VIEWPOINT – A farce called the two-Test series

    There are few things in the world which are more ridiculous than a Test series comprising of two matches. Come to think of it – just two matches to decide a series winner, and more often than not this farce is compounded by adding a totally meaningless 5-match or worse, 7-match one-day series. The very meaning of a proper Test series is lost whenever a two-Test series is scheduled. 

   Yet unfortunately, we see a great number of Test tours being reduced to  tepid two-match affairs nowadays. And a true cricket fan will tell you, that it is just not enough – two matches cannot satisfy the palate of the connoisseur. The 2011-12 season, which featured some exciting Test matches, had three important series which were reduced to two Tests each. Firstly, Australia went to South Africa to play two Tests – expectedly, the third Test was scrapped to acomodate  an irrelevant T20 series. The series ended 1-1, and no one will ever know which team was more deserving of a series win – would South Africa have finally won a home series against Australia? Sadly, it will remain a mystery. Secondly, the series between hosts Australia and New Zealand ended in a 1-1 draw after the Kiwis snatched a thrilling win to level the series. That was about it, there was no third Test and one will never find out whether New Zealand would have completed a historic series win or not. Towards the end of the season, England drew 1-1 in Sri Lanka, again in a 2-Test series.

   The Trans-Tasman Trophy of 2011-12 was reduced to a tepid two-Test series

     I do not know what the administrators think while scheduling a two-Test series – since both players and fans alike can hardly derive any satisfaction from it. A Test series should comprise a minimum of three Test matches, whether it is South Africa v India or Bangladesh v Zimbabwe. And I personally feel that series between the following nations should comprise at least four Test matches – 1) Australia v England, 2) Australia v South Africa, 3) Australia v West Indies, 4) Australia v India, 5) England v South Africa, 6) England v West Indies, 7) England v India and 8) India v Pakistan. Alas, except for the Ashes,(which thankfully is a 5 Test affair, always), we have had instances of two-Test series for most of the above mentioned match-ups in the last few years.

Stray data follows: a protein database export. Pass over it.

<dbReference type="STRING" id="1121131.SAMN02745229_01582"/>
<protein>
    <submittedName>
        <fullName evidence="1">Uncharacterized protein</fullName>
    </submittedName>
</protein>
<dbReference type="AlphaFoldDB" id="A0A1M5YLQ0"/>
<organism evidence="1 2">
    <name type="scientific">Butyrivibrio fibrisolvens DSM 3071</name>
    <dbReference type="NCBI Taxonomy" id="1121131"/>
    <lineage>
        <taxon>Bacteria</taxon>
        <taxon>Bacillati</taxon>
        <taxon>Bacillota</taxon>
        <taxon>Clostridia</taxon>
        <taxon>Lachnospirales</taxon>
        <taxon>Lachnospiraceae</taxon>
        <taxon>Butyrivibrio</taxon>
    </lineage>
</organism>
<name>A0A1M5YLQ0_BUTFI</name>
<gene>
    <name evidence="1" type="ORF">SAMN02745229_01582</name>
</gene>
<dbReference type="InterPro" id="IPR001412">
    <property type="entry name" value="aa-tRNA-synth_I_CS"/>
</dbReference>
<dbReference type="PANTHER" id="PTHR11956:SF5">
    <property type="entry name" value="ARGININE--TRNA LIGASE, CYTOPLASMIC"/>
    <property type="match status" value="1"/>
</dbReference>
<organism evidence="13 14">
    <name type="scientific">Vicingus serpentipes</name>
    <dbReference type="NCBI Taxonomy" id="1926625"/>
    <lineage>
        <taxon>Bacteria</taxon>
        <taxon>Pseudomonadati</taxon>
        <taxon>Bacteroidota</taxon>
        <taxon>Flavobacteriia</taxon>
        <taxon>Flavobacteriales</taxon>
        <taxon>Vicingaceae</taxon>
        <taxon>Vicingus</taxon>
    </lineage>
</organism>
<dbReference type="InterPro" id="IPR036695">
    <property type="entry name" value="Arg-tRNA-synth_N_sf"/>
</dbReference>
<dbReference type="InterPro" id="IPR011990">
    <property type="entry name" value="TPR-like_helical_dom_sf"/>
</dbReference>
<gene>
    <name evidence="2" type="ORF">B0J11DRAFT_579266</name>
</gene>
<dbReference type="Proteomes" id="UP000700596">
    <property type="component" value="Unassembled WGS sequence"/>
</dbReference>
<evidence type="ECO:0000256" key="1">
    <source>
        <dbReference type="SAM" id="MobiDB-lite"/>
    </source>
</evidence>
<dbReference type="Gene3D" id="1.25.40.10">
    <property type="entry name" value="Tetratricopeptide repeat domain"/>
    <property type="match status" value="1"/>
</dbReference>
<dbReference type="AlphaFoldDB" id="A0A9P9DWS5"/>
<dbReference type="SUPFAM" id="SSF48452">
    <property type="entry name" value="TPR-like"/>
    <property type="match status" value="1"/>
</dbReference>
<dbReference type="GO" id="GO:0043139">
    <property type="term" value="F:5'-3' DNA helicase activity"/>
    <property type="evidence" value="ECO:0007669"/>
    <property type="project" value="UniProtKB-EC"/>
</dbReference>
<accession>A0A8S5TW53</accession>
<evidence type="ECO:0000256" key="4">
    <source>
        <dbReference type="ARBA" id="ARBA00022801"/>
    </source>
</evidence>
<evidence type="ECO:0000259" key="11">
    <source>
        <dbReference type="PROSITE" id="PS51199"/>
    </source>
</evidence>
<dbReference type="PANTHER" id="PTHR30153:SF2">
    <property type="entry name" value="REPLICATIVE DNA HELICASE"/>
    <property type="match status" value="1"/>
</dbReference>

England, South Africa and Australia all played two-Test series in India in 2008-09, 2009-10 and 2010-11 respectively. Series between Australia and West Indies – the historic Frank Worrell Trophy- which used to have 5 Tests, have gradually been reduced to no more than 3 Tests, and I fear a further reduction will indeed be a tragedy. The recent 3-Test  ‘championship duel’ between England and South Africa was criticised rightly by many for being too short – after all until 2009-10, at least a 4-Test series was a norm between the two countries. Instead, a 5-match ODI series and a 3-match T20 series were squeezed in. What a waste, indeed.

    Teams hosting New Zealand have now almost made a rule to have only two Tests in the series. The Black Caps’ last visits to Sri Lanka, India, South Africa, Australia and West Indies all have been two-Test affairs. And they are now scheduled to visit Sri Lanka for a two-Test series again. Thankfully, England’s visit to New Zealand later this season comprises of three Tests, but you never know when a T20 is squeezed in instead of a Test, for the sake of getting more crowds (i.e, people who come for entertainment, and not sport).

      India scored a tense win to level the home series, which only had 2 Tests, against South Africa in 2009-10; a potential decider was nipped in the bud (source –

    It is tragic that series are being culled or even cancelled to make room for limited overs matches or the myriad T20 leagues. Whereas the truth is, any limited overs contest before or after a Test series is just desserts. For instance, in England this summer, two competitive Test series against West Indies and South Africa were followed by one-day series which even the players looked like not taking it seriously. Further, the ICC Future Tours Programme is nothing but a joke, as the Indian board calls the shots most of the times (more on that in a later post) to manipulate the itinerary to suit its selfish needs. 

   On a positive note, India host both England and Australia for 4-Test series this season while Pakistan (who seem to be playing very less Test cricket in spite of a very talented team) go to South Africa for 3 Tests. Also, Australia host both South Africa and Sri Lanka for 3-Test series. Let us look forward to a great season of Test cricket after an excruciatingly long overdose of T20. And let us hope that those involved in the scheduling of future Test tours throw the farcial idea of a two-Test series out of the window – although it is very unlikely to happen. 


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